Episode 3 Autumnwatch Unsprung

Episode 3

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Are you want to know the difference between a beak and a bill? Do you


want to get involved in the show and tell us about your or autumn


experiences? If you do, you are in the right place. This is


Autumnwatch Unsprung! Of course, tonight with us, hidden behind the


audience, is Level-headed Jo. Communicate with us through the


ether. We have got our fabulous audience here. And amongst them, it


is going to be a beast of a show, we have that 72-year-old beast,


Johnny Kingdom. I think we should start off with some rather fabulous


photos, inspired by last week, with our live rock pool. Let's have a


look at the photos that you send in. This was a small, spotted cat to


shock, on the Gower peninsula, hiding under some seaweed. -- cat


shark. Why have they changed from calling it a dog fish? I have


absolutely no idea. They change the name of everything all the time. It


will depend on the size of the rock pool, whether it will be too big or


not. If it gets too big and it uses all of the oxygen, there could be


trouble. We have got another picture here, inspired by last week,


a sea urchin. Incredible bit of natural architecture. How does it


work? I think it extends itself, using those pieces at the top. It


pushes itself out of the protective part of the sea urchin, and it can


nibble away, using that bit in the centre. What does a sea urchin eat?


It nibbles on things like algae. Let's have a look at another


picture, this is a sparrowhawk. has been trying to grab a ton stone.


It says a lot about the tenacity of these birds, they're so ferocious,


even when a bird is flying over the sea, trying to get away from it, it


cannot do so. Now, last week we had a bit of a conundrum with the snipe.


Let's have a look at it again. We said we did not know why it was


bobbing. There is no mistaking that this is definitely a proactive


behaviour type. We have had several ideas sent in to us. Kirstie's dad


said he thought it might be to mimic the movement of the water, to


help their camouflage. We think this might be one reason why


dippers might dip and wagtails might wag. However, these birds


live in marshes, not alongside water. We do know that some birds


repeatedly stamped on the ground to disturbed insects. But not this one,


we do not think so. But here's a really good one. These two think


that because the snipe does not have binocular vision, his has its


eyes on the side of its head, that when it bobs up and down, it allows


it to get two vantage points from the same place, and developed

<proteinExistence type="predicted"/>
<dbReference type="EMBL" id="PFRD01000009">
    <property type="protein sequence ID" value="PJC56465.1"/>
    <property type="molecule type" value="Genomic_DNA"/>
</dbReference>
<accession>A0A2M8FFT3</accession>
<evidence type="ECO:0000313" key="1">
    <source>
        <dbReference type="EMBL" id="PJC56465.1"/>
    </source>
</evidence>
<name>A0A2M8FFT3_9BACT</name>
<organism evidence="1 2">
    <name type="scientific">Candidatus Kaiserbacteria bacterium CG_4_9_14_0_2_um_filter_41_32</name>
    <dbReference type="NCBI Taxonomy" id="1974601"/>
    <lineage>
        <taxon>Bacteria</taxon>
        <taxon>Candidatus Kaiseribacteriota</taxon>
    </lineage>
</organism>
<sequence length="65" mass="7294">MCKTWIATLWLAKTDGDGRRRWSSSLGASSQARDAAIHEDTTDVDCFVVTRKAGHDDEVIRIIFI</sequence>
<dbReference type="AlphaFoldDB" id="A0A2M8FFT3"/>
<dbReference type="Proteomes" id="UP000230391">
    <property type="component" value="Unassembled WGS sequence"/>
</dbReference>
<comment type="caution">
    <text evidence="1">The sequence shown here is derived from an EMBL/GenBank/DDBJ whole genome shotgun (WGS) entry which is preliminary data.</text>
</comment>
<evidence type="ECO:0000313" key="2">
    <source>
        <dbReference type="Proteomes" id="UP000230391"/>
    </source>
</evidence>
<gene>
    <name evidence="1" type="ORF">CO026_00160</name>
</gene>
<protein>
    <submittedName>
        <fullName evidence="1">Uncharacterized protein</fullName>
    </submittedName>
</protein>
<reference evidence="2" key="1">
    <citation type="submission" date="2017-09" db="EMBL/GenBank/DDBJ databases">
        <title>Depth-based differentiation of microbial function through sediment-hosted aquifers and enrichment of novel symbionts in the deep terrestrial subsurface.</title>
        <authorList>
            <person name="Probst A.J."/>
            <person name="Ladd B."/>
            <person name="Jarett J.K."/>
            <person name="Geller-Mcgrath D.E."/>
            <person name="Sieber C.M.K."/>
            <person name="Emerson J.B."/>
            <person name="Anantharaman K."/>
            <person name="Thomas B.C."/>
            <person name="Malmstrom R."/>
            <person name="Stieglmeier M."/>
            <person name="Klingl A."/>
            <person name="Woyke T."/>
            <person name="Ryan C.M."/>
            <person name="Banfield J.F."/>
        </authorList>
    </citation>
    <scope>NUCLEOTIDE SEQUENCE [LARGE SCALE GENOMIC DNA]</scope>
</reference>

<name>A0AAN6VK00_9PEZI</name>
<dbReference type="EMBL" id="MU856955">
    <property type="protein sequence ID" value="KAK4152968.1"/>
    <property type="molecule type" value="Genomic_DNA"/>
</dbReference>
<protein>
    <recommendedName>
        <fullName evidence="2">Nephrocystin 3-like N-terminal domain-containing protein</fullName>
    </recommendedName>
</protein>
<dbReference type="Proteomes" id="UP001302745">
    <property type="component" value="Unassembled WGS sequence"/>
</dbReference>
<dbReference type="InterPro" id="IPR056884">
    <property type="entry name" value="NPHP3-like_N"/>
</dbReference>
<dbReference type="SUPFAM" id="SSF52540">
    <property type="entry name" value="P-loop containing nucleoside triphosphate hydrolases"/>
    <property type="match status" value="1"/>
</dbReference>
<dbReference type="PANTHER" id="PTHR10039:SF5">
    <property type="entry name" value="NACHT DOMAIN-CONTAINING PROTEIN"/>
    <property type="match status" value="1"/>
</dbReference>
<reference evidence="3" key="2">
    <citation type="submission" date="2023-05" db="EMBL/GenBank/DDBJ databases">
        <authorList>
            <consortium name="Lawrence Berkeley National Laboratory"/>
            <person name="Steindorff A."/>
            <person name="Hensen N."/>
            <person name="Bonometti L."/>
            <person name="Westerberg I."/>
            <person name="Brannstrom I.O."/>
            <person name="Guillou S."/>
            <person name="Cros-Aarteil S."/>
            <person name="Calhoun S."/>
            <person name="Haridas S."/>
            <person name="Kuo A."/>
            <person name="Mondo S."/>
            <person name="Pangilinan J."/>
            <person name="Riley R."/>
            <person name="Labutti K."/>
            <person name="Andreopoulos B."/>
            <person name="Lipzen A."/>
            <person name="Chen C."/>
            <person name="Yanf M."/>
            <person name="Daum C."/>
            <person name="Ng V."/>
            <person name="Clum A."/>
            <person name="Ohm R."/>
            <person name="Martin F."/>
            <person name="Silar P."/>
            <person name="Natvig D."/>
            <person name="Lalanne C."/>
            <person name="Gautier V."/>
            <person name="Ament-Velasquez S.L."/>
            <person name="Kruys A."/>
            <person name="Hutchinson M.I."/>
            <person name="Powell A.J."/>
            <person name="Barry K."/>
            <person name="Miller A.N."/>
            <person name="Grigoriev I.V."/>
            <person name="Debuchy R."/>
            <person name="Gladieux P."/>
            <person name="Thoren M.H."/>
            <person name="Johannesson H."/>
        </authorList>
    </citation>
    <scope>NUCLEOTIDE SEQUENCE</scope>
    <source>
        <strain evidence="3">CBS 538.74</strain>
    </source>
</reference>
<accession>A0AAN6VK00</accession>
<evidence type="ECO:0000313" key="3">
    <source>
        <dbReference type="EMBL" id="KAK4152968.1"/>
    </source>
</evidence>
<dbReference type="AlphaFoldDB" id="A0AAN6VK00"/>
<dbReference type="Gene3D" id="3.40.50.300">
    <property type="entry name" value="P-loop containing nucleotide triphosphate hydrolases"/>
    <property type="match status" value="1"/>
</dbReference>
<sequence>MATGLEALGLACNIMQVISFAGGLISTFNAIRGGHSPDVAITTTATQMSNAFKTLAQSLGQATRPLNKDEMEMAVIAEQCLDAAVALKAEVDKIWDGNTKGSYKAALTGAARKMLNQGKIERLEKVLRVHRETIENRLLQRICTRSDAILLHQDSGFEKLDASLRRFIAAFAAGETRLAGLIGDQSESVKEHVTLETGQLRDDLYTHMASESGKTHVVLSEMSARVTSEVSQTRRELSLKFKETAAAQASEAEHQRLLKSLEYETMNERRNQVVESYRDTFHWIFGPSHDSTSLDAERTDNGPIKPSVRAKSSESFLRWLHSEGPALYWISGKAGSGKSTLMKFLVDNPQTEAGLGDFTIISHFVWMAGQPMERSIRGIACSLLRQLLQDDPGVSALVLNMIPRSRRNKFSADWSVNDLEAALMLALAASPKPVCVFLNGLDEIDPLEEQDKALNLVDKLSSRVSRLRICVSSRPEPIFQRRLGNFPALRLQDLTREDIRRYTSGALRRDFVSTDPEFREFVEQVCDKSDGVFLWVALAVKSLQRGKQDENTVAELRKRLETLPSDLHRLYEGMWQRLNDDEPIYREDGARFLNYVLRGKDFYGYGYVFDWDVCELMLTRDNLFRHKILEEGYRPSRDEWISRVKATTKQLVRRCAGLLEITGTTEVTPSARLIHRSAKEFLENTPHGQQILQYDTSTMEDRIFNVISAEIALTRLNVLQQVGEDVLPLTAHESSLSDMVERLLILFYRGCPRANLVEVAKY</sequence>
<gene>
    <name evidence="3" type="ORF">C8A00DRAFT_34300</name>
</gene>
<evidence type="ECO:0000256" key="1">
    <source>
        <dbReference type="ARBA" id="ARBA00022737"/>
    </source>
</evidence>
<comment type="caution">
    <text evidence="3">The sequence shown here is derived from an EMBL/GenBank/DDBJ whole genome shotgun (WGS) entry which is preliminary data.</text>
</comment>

stereoscopic vision, so it can judge distances very well. I might


buy into that. Except that woodcock also have their eyes on the side of


their head, and they just do not bob up and down. But it might be a


feeding thing. I think that is the best idea we have had. Hats off to


those two. I'm just going to do something. I'm going to put that


stone there. Can we have some things? You will see why a we are


doing this later on. It looks a bit random! Would you like to come


round and do my Christmas decorations? We will come back to


that magic stone later. OK, quiz. We have here are three different


types of British bill. You have to let us know which bird would be


Send your answers into Jo and she will see if anyone can get this


right. Let's just see in the audience. Anyone? It is a tricky


one. I think A is the most tricky one. But B is quite difficult, too.


If none of you know, can you all just go, and we will bring the


other audience in?! We have a question from Facebook - does the


autumn spread across the country from one end to the other? The it


does, in fact. It goes from the north-east of the south-west. I'm


not quite sure how they judge this, but it is thought to take 80 days


to do that. That seems remarkable to me. -- 18 days. Of course, there


are so many factors involved. could have a beech tree which was


an unwise watery place, another one which is bone dry, completely


different. As a general trend, the answer is yes, but it varies from


year to year. Our next one is for you, it is from a 15-year-old,


Caroline. I liked this one, I have been taken to task by a 15-year-old


girl. I have that regularly, actually. But she has written to me


and said, we were talking about birds singing and as said that it


would be impossible for them to do that simply for pleasure, that


animals always do something for a reason. And she said, I will


condense it, she says they have a chemical in the brain which


produces a pleasure response. Michaela was saying earlier that


when she does exercise, it makes her feel good, for the same reason.


I do exercise and I feel...! She says this has been proven to be


found in the brains of birds. So could it be that when they sing


this chemical gets released, which provides them with pleasure, and


therefore they continue to sing? Interesting, I have to say,


Caroline. First of all, birds sing for a function, either to defend a


territory or to attract a mate. Secondly, there is an evolutionary


reason for this. Sometimes it is a development thing. They might be


singing to learn the soul from the adults or something. And then of


course, lastly, there is the whole reason why it starts in the first


place. I suppose I admire your idea, it is a useful one, but I don't


think they can sing just for pleasure. It is interesting that


singing might produce pleasure, which would enhance them to sing


more. But whether they actually feel joyful or not, what do you


think? There are some animals which do things just for pleasure. Do


they? That is what I have always thought. You have just don't go